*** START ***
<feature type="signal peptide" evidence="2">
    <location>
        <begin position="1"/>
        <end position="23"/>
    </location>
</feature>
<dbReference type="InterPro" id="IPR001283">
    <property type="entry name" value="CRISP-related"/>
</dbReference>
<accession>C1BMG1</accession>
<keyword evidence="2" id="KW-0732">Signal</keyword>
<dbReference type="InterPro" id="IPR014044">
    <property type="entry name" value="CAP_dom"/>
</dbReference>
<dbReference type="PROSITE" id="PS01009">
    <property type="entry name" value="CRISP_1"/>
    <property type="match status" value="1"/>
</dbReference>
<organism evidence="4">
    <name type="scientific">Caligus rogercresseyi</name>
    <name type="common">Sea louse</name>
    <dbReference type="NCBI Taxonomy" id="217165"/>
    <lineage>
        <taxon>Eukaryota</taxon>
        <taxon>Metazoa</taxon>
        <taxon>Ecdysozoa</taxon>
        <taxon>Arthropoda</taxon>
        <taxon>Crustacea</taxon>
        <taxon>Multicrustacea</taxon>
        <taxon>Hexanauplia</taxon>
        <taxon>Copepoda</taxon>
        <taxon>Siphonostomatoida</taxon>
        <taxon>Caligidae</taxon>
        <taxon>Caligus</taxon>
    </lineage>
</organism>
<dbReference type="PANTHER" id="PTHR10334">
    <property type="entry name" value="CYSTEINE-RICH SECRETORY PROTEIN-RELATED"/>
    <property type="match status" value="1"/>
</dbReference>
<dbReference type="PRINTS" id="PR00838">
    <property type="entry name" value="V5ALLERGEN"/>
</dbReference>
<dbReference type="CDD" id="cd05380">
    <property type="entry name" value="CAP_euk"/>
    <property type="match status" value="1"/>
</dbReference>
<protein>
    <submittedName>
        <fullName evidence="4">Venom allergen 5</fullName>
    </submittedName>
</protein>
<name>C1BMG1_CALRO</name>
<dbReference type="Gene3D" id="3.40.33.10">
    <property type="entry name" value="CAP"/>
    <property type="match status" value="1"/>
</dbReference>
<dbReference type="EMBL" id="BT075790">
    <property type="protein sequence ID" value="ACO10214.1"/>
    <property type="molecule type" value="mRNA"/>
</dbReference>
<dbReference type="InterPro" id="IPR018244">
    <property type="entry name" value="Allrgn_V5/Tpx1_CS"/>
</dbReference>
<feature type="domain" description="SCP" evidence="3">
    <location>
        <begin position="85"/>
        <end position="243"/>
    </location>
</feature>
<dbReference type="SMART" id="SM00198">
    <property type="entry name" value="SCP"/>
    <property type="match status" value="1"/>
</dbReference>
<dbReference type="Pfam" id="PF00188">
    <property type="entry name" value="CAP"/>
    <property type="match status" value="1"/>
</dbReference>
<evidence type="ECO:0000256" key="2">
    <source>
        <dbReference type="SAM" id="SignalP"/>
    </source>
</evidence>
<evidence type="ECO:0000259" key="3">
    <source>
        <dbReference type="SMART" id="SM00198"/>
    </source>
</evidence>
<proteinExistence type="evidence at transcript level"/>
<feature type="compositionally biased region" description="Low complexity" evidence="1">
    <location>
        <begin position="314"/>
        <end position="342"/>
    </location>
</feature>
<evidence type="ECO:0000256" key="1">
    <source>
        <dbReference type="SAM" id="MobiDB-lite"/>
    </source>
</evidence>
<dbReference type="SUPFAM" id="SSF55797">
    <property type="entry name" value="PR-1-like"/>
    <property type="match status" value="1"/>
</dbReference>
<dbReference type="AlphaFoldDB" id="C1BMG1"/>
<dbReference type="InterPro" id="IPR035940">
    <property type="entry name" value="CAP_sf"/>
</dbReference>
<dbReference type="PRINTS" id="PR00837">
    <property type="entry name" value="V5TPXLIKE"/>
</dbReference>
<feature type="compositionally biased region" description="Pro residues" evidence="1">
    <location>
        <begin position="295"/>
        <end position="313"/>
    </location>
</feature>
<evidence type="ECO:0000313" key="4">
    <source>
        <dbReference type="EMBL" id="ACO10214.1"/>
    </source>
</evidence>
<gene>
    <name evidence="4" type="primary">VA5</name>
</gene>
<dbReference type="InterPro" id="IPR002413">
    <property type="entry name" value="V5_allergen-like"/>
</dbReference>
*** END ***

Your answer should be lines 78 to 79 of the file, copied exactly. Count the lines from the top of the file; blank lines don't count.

</dbReference>
<evidence type="ECO:0000256" key="2">